Stocks in China soared after a difficult start to the week, on the hope that the country’s zero-Covid policy stance may be relaxed further. That had been the expectation in recent weeks, with a modest softening recently seen being followed by a more substantial shift in the spring.

But protests in recent days on the back of record Covid cases and tighter restrictions could have gone either way and that made investors extremely anxious on Monday. While I can imagine the path from zero-Covid to zero restrictions will be long and full of potholes and hurdles, the response to the unrest has appeared more promising than feared.

It may well be that the leadership had already been gauging the public mood on restrictions and had, as has been rumoured, already been planning its exit strategy which recent comments align with. Either way, it appears zero-Covid has reached a crossroads and the direction of travel now will determine investor appetite toward Chinese stocks going into 2023. Today’s rebound suggests there’s some optimism.

So much uncertainty in the oil markets

It’s already been a very volatile week in oil markets and that’s unlikely to change over the coming days given the immense uncertainty over the Russian price cap, China’s Covid stance, and the OPEC+ meeting. The market is being led by speculation and leaks, of which there have been plenty and will likely be much more, which makes for very lively conditions given the wide array of possible outcomes.

And as you’d expect, all of the above are linked to varying degrees. A record surge in Covid cases is leading to tightening restrictions weighing on activity, spurring protests, and forcing a rethink of the country’s zero-Covid policy. They’ve also weighed heavily on prices with China being the world’s second-largest economy which will impact the demand forecasts from OPEC+ unless the group opts to hold on and await more clear signals and data.

Also influencing the group’s analysis will be Russian sanctions, most notably the price cap which is yet to be fully agreed upon. The latest rumours suggest the cap could be agreed to as low as $62 which is much lower than the $65-70 previously leaked and could therefore have a bigger impact on Russian output. And of course, Russia itself is a key member of the OPEC+ alliance, just to complicate matters further and could throw its weight around in those discussions and make an agreement harder and more uncertain.

Oh and the EU does have a tendency to make full use of deadlines, with the next sanctions due to come into force the day after OPEC+ meets, which is of course on a Sunday for some reason. Not that the alliance always comes to quick agreements and on this occasion, you could easily forgive them for not. Needless to say, this is certainly a recipe for volatile trading conditions.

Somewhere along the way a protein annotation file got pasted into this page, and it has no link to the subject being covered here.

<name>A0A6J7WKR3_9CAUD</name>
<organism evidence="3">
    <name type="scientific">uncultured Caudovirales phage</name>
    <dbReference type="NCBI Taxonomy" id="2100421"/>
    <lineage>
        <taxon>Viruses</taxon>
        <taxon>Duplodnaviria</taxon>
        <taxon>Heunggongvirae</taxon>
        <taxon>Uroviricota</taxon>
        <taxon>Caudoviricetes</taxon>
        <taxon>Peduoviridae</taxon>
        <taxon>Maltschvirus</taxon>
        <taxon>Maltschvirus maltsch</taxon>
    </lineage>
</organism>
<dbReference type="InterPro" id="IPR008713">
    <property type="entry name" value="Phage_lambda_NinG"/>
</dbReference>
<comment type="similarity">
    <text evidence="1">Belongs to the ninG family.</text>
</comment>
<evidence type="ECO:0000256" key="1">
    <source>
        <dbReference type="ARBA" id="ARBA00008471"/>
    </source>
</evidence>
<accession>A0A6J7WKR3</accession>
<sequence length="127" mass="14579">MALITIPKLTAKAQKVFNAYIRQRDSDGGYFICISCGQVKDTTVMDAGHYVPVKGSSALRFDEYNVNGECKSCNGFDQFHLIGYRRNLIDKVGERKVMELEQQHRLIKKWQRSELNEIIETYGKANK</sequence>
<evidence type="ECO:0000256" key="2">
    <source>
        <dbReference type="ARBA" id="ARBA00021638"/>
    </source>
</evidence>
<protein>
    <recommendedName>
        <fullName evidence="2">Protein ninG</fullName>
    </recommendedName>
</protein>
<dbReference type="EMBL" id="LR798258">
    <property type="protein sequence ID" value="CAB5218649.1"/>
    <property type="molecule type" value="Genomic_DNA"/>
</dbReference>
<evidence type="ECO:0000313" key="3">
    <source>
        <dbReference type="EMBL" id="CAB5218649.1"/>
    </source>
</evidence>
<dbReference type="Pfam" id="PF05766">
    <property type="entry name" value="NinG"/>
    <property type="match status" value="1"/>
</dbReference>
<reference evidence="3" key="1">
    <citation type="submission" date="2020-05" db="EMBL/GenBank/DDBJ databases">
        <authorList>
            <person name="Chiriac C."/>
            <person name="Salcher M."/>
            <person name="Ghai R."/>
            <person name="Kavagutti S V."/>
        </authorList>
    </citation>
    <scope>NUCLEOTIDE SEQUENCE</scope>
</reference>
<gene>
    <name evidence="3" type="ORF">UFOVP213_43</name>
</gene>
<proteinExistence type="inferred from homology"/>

Volatile and awaiting key US data

Gold is rallying again on Tuesday on the back of a softer dollar but has only largely wiped out Monday’s losses leaving it basically net even on the week. I expect to see plenty more volatility in the coming days given the amount of US economic data that are being released including inflation, GDP, and the jobs report. That sets us up nicely as we move into the final month of the year with only a couple of weeks to go until the hotly anticipated CPI inflation report and Fed meeting.

Choppy and vulnerable

Bitcoin has also reversed its Monday losses, rallying 1.5% so far today. The cryptocurrency has remained volatile in the aftermath of another plunge following the FTX collapse and now trades more than 75% from its highs just over a year ago. Even now it remains vulnerable as we continue to discover what the full contagion effect will be and what else will be uncovered.

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Crude Oil

Oil Drops on Monday During Asian Trading Session Amid Chinese Covid-19 Protest

Brent crude oil, the international benchmark for oil Nigerian oil, declined by $2.16, or 2.6% to $81.47 a barrel during the Asian trading session after previously hitting $81.16 per barrel.

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Crude oil opened lower on Monday as citizens of the world’s largest importer of the commodity, China protested over tough COVID-19 restrictions.

Brent crude oil, the international benchmark for oil Nigerian oil, declined by $2.16, or 2.6% to $81.47 a barrel during the Asian trading session after previously hitting $81.16 per barrel.

U.S. West Texas Intermediate (WTI) crude oil also dipped by $2.08, or 2.7% to $74.20  per barrel, paring losses from $73.

Last week, Brent crude oil lost 4.6%, its 10-month low while the WTI closed 4.7% lower as global uncertainty continues to dictate commodity prices.

“On top of growing concerns about weaker fuel demand in China due to a surge in COVID-19 cases, political uncertainty, caused by rare protests over the government’s stringent COVID restrictions in Shanghai, prompted selling,” said Hiroyuki Kikukawa, general manager of research at Nissan Securities.